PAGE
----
Anwaarul Haq Kakar, the caretaker prime minister of Pakistan, reported that in the past two years, approximately 16 Afghan nationals have carried out suicide attacks in Pakistan. He further stated that 65 terrorists, mostly Afghan citizens, were killed in clashes with security forces, predominantly in border areas.
Kakar also highlighted the connections between criminal groups and terrorists in the region, noting the recruitment of Afghan immigrants by these groups.
Simultaneously, Pakistan’s Minister of Information and Parliamentary Affairs, Morteza Solangi, issued a warning to undocumented Afghan immigrants, stating they cannot indefinitely reside in Pakistan. Solangi criticized the United States and its allies for their failure to relocate 20,000 Afghan citizens who cooperated with American forces since the Taliban’s takeover of Afghanistan on August 15, 2021.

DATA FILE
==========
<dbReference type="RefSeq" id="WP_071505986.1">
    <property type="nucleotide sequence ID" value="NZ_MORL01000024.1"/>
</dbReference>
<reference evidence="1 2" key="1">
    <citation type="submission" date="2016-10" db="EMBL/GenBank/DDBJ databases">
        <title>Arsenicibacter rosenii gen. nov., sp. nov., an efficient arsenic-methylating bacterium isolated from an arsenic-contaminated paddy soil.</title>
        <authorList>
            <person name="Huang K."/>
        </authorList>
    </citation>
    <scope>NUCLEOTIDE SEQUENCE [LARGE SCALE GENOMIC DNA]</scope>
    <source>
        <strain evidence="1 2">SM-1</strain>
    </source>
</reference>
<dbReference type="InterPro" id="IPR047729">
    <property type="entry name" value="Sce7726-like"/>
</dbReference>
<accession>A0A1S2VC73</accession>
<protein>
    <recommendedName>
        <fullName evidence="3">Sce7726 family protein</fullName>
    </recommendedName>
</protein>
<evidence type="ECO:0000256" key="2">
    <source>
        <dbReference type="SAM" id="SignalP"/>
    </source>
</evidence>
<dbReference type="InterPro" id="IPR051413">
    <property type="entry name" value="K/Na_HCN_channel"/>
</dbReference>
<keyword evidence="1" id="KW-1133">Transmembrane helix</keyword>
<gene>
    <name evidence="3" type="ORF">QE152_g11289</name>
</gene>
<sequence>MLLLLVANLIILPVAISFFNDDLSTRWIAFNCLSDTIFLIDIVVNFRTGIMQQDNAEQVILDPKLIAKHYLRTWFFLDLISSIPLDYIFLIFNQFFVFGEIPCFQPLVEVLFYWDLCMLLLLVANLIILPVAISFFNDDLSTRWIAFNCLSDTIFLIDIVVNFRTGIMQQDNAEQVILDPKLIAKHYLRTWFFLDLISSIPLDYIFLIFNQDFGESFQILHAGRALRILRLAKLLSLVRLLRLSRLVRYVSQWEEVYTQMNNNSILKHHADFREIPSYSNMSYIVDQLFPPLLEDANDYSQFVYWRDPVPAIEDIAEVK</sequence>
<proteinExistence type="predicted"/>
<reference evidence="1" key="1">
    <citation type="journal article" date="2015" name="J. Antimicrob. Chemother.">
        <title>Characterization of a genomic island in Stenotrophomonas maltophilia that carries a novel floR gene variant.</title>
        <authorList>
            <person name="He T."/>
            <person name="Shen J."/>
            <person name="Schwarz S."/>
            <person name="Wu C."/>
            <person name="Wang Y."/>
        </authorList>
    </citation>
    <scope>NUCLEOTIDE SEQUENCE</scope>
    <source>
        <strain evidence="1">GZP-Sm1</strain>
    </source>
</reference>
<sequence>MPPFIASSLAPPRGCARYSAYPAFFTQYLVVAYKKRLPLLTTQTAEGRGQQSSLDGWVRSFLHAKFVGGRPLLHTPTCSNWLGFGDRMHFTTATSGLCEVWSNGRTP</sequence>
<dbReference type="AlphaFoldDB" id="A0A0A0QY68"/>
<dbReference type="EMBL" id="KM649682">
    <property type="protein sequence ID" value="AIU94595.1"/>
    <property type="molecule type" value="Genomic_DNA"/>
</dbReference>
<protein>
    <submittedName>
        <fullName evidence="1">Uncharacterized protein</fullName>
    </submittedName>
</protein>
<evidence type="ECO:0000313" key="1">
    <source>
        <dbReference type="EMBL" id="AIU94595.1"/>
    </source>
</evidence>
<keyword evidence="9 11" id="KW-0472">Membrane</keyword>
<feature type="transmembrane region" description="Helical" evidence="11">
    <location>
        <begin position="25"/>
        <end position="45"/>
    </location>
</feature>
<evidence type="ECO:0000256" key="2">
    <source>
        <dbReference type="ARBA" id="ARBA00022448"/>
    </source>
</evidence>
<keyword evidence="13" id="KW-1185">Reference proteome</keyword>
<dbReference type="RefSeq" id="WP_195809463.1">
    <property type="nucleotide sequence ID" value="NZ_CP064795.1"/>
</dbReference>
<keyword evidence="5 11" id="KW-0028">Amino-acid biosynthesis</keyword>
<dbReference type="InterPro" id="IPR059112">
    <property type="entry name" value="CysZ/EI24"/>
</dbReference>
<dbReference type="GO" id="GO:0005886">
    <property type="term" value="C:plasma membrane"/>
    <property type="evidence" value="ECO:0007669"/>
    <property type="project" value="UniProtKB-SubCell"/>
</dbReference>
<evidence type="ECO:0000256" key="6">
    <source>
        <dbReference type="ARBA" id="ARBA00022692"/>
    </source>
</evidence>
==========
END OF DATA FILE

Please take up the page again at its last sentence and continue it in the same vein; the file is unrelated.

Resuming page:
“These Afghans are still awaiting transfer to the United States and European countries,” Solangi said. “Foreigners without a visa cannot stay in Pakistan indefinitely.”
Pakistan’s border crossings with Afghanistan, notably Torkham and Spinboldak, have seen a steady return and expulsion of Afghan migrants. United Nations data indicates that about 465,000 migrants have entered Afghanistan following Pakistan’s decision to expel them.
Deported immigrants, including Feda Mohammad and Malali, shared their hardships upon return, citing lack of basic necessities and support.
The United Nations reports that 80% of the returning and deported migrants from Pakistan are women and children, facing significant risks. The UN warns that without timely assistance, some of these returnees might face life-threatening situations.